Worst moment: Spoiling their slim playoff chances on Christmas Eve
The Lions needed to beat Cincinnati in order to enter Week 17 with a chance for a playoff berth. Instead, the Lions came out without much passion and lost to the Bengals 26-17. It knocked Detroit from the playoffs and renewed calls for Jim Caldwell's job. -- Michael Rothstein
Best moment: Aaron Rodgers' pass to Jared Cook in the divisional-round victory over Dallas
On a play that was drawn up (mostly) in the dirt, Rodgers rolled to his left and lofted a 35-yard pass to Cook, who somehow managed to get both feet in bounds before his knees hit the white paint at AT&T Stadium with three seconds left in the divisional playoff game. It set up Mason Crosby's game-winning 51-yard field goal that sent the Packers to the NFC Championship Game for the second time in three years. The Rodgers-to-Cook throw won an ESPY for the best play of the year.
Worst moment: Broken collarbone 2.0
For the second time in five seasons, Rodgers' season was interrupted by a broken collarbone. Unlike in 2013, when Rodgers returned for the regular-season finale and got the Packers into the playoffs, there was no happy ending. He returned, but after the Packers were eliminated from postseason consideration a week later, the team shut him down. The broken collarbone was the biggest contributor to the end of a franchise-record eight straight playoff appearances. -- Rob Demovsky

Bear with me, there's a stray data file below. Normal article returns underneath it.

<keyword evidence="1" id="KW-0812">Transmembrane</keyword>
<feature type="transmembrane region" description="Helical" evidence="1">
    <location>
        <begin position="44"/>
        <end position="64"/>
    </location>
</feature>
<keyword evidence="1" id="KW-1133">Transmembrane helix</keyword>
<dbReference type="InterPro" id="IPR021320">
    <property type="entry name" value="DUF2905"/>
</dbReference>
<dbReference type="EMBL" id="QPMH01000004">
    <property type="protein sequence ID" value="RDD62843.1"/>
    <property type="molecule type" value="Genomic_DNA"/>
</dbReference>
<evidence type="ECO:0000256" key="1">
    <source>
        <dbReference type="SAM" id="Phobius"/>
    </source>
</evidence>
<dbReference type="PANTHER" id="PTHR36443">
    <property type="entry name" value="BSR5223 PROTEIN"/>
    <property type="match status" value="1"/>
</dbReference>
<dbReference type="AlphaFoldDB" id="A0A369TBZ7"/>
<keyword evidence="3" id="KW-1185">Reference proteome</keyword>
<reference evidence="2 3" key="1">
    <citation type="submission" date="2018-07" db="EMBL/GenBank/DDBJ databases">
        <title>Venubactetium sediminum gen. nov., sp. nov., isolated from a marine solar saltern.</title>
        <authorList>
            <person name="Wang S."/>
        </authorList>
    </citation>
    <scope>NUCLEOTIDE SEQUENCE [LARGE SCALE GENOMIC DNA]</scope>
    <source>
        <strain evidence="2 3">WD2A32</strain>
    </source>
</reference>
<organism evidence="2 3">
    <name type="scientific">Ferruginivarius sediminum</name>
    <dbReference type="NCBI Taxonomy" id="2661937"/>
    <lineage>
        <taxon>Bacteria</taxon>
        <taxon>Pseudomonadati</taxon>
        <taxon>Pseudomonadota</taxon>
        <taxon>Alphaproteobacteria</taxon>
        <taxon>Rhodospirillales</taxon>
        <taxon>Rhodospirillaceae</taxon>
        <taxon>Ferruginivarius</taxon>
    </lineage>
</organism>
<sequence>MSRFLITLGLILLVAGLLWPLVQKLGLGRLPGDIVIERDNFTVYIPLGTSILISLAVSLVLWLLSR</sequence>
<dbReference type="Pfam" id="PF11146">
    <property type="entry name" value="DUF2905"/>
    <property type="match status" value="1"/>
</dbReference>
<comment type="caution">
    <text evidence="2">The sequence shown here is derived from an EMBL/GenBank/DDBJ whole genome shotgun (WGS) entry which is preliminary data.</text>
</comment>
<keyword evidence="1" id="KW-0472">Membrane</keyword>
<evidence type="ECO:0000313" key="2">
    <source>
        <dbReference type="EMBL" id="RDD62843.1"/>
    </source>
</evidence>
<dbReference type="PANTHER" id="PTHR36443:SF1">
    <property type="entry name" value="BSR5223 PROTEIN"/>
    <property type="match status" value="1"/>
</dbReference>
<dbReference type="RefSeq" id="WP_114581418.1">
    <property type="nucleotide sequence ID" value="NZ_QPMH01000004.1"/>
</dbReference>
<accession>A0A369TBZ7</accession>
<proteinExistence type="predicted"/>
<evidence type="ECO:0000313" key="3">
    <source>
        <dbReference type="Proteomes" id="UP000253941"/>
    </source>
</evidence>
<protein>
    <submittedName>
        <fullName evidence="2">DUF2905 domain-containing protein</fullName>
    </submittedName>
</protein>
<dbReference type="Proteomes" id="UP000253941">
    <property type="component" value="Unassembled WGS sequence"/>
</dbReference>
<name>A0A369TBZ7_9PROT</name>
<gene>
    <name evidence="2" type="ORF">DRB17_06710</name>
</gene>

Best moment: The statement win over the Rams in Week 11
The Vikings had a handful of statement wins throughout 2017, but here's why this one matters the most: Minnesota's showdown with the Rams, which ended in a 24-7 victory, was a measuring stick for the second half of the season. Not only did the defense hold the league's most potent offense to seven points, Case Keenum essentially solidified his role as the starter going forward. This was the game where Minnesota was finally viewed nationally as a legitimate Super Bowl contender.
Worst moment: Dalvin Cook's explosive rookie campaign being cut short in Week 4